Product profitability: Causes and effects

Matti Sievänen*, Petri Suomala, Jari Paranko

*Corresponding author for this work

Research output: Contribution to journalArticleScientificpeer-review

8 Citations (Scopus)


The aim of this study was to determine the extent and the reasons for variation in the profitability of a product. The underlying hypothesis was that all products are not profitable. Furthermore, it was assumed that activity-based costing (ABC) would indicate greater differences in the profitability of products than the previously used marginal costing system. The case study was conducted in a company in the metal industry that manufactures and assembles industrial goods. First, the activity chains were modeled and the activity-based costs were calculated. Second, the activity-based cost of the final products was compared with the selling prices to determine the profitability. The results show that the profitability varies significantly. The most profitable 20% of the products generate more than 150% of the profits and 50% of the net sales. Finally, the study identifies the characteristics of the most profitable products and discusses the reasons for the profitability.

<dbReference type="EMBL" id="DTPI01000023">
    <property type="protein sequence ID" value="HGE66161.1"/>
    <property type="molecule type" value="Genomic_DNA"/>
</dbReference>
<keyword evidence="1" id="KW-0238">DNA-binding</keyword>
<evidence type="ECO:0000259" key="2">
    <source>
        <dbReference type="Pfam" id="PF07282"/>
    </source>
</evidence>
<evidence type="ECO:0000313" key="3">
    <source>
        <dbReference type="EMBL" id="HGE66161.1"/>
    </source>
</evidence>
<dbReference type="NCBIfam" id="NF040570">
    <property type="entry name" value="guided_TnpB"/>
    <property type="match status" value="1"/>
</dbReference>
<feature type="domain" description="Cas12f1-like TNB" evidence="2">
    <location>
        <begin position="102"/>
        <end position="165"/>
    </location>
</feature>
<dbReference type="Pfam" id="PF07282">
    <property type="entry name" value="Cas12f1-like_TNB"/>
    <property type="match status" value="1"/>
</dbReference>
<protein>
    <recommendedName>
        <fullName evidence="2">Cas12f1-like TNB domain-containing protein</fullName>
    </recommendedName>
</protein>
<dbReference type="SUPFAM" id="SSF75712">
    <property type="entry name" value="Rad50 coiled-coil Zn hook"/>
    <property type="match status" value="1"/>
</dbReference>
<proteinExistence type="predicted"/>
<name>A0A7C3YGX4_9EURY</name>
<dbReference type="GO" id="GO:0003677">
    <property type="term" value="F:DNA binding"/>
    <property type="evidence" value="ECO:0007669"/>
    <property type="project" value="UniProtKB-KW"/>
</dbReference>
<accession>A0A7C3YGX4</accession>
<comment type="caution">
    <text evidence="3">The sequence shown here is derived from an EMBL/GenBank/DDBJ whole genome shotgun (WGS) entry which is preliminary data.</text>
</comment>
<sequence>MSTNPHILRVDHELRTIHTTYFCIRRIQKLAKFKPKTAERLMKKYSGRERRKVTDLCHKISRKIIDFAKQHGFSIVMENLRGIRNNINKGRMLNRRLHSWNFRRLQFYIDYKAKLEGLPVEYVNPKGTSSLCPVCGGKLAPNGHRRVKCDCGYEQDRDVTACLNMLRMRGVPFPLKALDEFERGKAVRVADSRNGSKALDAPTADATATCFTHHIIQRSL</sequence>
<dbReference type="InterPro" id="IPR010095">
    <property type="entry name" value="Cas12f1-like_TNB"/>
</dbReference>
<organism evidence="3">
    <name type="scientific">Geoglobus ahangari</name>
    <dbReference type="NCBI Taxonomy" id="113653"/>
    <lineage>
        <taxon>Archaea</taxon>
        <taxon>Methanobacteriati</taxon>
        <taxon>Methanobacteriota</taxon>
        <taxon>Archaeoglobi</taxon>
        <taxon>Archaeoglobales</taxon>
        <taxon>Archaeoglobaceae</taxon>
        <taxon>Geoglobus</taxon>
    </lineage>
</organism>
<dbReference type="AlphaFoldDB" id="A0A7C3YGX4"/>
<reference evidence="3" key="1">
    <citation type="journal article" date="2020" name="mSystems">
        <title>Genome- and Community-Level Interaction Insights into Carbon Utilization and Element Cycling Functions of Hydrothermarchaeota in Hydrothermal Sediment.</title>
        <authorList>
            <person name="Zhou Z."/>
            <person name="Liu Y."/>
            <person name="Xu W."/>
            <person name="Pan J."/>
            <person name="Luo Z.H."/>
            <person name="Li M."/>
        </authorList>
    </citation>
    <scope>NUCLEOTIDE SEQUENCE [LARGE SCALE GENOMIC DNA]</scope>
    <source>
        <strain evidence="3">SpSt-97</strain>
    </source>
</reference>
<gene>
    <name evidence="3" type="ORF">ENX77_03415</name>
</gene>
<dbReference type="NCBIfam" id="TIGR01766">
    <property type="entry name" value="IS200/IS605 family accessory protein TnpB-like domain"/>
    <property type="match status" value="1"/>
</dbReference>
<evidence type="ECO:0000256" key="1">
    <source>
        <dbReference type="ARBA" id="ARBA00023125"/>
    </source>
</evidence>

Original languageEnglish
Pages (from-to)393-401
Number of pages9
JournalIndustrial Marketing Management
Issue number5
Publication statusPublished - 1 Jul 2004
MoE publication typeA1 Journal article-refereed


  • Activity-based costing
  • Cost management
  • Product profitability

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